Those people thinking it "cute" that their dogs go into water to harass and sometimes injure or even kill wildlife don't deserve to have a "pet" as they have little real respect or understanding for any animal life.

Let us hope that Assemblymember, Linda Rosenthal gets support on her very needed proposed legislation.

Until there is meaningful penalty and consequence, cruelty towards wildlife in city parks will shamefully continue.  

It is indeed, no "walk in the park" for our city's remaining wildlife. -- PCA


Monday, October 15, 2012

October Movements (Geese Migrations and Prospect Park Update)

(Photo:  One of the geese at the Boat Lake in Central Park yesterday.)

Safe Sanctuary

A pleasant and informative report today from a wildlife refuge in Maryland:

Thousands of migratory geese on the move these days. 

For those arriving to the particular Maryland refuge, it is a wise choice as the refuge is free from the guns of autumn. Apparently, the only "shooting" that occurs in this location is that done with cameras. The quest for beautiful photos can be every bit as challenging and exciting as what hunters claim hunting to be.

What is somewhat mystifying is the fact that most migratory geese travel this time of year, however, those migratory geese wintering in New York City don't usually arrive until later.

Last year, migratory geese staying in Central Park for winter did not arrive until the first week in December (Exactly on my birthday to be precise.  I was very excited with the special present last year.)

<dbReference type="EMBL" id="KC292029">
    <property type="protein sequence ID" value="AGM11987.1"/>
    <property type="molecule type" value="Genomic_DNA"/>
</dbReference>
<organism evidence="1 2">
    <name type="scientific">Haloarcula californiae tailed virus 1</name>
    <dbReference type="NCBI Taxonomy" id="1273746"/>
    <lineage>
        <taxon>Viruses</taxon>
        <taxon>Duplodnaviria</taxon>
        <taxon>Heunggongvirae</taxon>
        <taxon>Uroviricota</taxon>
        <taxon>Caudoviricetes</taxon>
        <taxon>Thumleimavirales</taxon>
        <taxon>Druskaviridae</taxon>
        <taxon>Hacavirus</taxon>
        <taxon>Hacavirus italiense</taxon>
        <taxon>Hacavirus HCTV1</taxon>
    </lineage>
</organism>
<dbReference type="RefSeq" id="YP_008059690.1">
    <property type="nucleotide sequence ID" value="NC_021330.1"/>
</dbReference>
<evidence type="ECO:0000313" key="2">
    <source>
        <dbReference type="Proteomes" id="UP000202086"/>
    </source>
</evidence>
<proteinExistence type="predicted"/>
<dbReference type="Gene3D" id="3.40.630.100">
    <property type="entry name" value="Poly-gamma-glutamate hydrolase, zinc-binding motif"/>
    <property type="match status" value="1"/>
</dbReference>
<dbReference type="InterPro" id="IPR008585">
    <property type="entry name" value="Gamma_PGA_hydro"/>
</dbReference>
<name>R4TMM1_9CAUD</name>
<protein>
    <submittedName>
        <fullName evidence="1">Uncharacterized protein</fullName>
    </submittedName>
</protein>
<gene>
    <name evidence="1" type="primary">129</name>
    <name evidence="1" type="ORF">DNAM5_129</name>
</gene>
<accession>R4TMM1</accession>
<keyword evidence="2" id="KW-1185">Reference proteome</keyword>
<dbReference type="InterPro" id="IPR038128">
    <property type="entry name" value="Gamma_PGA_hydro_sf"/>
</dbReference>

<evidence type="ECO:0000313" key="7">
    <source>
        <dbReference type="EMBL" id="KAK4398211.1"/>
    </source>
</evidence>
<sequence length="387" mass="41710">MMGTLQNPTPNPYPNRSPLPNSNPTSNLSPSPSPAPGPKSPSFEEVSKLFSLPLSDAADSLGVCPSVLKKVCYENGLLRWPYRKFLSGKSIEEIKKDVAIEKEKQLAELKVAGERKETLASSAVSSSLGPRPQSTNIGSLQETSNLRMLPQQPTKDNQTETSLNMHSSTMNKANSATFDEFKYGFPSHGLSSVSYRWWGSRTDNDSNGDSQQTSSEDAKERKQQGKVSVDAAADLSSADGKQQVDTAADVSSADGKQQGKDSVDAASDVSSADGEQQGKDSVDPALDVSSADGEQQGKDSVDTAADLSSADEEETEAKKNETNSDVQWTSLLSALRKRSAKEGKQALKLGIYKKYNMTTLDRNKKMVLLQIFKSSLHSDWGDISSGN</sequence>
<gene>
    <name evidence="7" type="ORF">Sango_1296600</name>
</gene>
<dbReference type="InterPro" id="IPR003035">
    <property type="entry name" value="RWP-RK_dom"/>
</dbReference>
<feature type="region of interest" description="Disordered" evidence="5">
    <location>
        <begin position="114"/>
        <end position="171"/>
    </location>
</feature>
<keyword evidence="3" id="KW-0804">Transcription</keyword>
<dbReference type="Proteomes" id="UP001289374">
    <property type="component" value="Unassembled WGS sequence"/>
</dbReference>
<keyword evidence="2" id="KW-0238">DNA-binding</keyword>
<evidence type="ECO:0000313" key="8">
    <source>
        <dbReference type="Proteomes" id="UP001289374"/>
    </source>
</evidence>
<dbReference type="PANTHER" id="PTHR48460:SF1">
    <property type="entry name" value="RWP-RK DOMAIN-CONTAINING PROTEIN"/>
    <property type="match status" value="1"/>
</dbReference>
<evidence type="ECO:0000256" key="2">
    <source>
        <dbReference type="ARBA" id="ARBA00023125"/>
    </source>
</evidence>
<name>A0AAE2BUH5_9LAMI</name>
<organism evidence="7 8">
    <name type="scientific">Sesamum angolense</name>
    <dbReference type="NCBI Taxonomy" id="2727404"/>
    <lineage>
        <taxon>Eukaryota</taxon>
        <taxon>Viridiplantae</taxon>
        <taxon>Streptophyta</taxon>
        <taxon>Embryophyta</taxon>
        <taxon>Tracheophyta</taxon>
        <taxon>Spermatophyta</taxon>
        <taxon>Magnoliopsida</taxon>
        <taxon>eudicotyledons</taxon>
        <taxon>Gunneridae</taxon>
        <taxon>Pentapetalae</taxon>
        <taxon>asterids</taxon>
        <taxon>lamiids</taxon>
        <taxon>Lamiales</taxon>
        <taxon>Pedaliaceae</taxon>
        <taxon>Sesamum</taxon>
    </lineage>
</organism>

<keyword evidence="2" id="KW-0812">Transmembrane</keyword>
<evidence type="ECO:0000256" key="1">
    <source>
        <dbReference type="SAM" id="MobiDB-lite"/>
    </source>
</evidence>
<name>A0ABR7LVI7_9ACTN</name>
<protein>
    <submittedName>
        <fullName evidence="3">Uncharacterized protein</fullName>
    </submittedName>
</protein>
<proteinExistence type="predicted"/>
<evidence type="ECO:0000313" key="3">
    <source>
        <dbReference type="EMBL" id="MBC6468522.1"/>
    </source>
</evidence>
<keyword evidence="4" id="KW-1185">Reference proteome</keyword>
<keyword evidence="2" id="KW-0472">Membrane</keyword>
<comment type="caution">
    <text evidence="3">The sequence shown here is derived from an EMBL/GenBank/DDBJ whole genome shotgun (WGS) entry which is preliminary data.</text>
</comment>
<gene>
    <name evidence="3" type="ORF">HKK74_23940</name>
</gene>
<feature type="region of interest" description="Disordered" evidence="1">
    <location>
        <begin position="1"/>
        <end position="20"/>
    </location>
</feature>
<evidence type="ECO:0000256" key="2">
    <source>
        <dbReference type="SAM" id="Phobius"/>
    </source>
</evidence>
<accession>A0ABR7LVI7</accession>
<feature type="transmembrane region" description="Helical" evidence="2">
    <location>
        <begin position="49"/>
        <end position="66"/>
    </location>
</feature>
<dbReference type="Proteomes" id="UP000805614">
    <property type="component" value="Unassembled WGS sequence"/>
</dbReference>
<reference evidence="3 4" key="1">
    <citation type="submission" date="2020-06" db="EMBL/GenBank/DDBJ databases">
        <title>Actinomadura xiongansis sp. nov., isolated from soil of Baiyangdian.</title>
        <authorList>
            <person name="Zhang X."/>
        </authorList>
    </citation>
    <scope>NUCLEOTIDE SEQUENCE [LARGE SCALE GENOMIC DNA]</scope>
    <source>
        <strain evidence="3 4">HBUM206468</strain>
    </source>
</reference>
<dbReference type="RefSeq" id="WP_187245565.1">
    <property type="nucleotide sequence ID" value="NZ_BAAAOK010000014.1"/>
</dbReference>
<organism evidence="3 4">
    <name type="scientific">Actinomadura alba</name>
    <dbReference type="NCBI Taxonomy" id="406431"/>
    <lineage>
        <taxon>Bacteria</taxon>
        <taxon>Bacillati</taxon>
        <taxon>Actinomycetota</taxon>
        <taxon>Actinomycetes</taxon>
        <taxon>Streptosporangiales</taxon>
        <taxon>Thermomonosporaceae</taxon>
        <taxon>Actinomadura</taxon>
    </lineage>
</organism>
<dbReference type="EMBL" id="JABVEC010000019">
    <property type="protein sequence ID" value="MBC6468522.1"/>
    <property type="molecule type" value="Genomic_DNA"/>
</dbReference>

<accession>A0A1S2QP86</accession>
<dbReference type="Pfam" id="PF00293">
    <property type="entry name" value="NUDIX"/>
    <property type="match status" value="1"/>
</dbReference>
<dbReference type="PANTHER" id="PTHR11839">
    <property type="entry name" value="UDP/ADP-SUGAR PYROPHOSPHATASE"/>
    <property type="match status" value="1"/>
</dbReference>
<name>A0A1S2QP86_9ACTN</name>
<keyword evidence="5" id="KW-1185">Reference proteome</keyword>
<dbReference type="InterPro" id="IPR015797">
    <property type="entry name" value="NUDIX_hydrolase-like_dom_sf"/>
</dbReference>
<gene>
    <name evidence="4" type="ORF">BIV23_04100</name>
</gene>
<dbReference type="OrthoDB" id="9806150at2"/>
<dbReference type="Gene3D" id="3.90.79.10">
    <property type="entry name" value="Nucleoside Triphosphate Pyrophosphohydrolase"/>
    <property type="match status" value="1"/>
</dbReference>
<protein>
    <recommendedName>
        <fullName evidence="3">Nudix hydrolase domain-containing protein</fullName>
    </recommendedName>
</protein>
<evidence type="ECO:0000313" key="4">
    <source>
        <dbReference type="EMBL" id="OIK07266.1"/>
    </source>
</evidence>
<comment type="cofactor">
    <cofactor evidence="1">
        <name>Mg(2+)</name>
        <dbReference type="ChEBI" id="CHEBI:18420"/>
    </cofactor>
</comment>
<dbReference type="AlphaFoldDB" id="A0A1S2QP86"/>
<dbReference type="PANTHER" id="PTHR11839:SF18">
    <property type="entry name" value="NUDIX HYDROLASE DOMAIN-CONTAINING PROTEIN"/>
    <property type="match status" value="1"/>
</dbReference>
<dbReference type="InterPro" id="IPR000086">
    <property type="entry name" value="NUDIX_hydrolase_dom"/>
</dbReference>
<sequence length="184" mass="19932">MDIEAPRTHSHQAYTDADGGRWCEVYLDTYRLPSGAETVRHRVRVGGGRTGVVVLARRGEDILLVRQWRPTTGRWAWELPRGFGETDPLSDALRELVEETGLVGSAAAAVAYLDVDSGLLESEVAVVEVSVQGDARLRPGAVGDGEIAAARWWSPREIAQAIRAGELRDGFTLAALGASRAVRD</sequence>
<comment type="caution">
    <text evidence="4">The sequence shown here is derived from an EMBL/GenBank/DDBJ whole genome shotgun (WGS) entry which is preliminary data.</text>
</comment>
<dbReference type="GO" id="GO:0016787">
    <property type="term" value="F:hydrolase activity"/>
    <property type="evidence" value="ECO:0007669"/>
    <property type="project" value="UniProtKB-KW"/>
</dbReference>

One wonders if those geese wintering further north wait until a later time to migrate? Are they more comfortable with cold?  Or, are they just smarter about avoidance of hunters? 

The hunting season is over in most locations by December.

There are a few new geese in Central Park over the past couple of weeks. But, I am reasonably certain those are NYC "resident" geese simply doing their local migrations.

Buster and his "bad family" returned back to the Boat Lake almost two weeks ago.  And since then another flock of resident geese was observed at Harlem Meer for a couple of days and approximately ten other geese have arrived to the Boat Lake over the past week.

I cannot be absolutely certain, but it seems that Mama and Papa geese might have returned back to the Boat Lake with three of their adult kids as of yesterday.

The five geese were in the water near the Oak Bridge. 

One of them appeared smaller and darker than the others and looked up at me when I called out, "Mama?  Is that you?"